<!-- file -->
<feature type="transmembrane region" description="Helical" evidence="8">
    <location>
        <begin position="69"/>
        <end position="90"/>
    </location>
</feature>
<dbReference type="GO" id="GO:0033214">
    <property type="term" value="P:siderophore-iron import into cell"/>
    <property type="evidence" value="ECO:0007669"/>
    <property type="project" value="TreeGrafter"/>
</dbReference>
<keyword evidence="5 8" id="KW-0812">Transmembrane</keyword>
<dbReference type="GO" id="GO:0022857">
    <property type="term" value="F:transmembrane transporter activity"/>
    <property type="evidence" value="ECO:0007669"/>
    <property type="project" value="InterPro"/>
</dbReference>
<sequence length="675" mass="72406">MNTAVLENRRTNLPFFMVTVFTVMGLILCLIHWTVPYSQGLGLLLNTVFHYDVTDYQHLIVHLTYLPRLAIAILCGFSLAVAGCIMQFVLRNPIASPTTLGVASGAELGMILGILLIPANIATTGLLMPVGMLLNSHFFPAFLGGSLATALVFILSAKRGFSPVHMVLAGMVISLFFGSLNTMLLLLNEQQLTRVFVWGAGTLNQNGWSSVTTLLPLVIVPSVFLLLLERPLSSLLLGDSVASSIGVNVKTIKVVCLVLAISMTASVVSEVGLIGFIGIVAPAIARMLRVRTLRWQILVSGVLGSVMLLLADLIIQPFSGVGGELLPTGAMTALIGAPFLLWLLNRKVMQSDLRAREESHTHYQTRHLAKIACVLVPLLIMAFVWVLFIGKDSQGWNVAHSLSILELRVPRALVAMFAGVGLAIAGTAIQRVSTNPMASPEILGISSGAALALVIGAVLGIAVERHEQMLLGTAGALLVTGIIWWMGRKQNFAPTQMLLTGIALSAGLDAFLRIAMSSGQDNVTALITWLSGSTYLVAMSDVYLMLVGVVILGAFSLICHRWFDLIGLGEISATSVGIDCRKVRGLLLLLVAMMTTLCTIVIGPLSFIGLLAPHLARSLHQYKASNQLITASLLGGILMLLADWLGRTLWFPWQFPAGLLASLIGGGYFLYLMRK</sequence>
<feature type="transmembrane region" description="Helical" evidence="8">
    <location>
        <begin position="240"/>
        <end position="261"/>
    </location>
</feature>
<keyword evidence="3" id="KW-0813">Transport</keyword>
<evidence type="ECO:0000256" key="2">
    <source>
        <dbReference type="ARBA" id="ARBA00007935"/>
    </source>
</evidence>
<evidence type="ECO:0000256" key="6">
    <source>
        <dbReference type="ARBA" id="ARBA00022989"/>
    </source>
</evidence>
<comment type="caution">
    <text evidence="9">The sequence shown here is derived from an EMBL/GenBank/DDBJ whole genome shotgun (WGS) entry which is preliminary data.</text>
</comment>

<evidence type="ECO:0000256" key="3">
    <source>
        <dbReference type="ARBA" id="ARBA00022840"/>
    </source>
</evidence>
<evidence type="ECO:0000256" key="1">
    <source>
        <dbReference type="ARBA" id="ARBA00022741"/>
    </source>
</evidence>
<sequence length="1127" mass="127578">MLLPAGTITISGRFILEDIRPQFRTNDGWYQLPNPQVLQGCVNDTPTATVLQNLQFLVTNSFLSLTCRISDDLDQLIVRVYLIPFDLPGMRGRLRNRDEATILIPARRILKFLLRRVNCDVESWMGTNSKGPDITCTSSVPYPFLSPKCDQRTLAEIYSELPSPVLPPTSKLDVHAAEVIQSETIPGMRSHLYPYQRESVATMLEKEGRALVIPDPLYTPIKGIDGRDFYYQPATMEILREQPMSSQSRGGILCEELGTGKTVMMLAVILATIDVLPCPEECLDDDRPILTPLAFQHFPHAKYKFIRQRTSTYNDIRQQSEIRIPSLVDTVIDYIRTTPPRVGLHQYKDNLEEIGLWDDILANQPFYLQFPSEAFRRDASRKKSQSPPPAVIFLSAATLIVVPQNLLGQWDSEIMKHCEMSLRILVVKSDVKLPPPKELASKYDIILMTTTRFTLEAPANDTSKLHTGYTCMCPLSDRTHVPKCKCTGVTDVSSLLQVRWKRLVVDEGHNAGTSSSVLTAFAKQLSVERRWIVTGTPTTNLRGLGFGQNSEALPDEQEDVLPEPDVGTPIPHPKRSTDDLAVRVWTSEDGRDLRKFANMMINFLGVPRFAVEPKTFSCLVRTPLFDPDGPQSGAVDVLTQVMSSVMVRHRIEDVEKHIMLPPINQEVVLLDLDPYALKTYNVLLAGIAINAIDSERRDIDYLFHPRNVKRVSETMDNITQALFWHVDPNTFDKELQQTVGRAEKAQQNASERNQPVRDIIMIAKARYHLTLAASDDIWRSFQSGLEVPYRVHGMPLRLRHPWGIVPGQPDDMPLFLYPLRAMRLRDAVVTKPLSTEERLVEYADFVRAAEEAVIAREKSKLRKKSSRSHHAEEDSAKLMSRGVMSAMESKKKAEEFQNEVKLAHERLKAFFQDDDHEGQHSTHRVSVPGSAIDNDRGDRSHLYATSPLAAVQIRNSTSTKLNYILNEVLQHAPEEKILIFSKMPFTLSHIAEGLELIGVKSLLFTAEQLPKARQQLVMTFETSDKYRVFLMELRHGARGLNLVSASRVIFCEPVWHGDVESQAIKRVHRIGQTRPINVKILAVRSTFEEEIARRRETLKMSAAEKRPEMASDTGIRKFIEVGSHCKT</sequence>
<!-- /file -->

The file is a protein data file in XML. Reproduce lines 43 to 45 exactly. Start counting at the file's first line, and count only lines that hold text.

</evidence>
<evidence type="ECO:0000256" key="1">
    <source>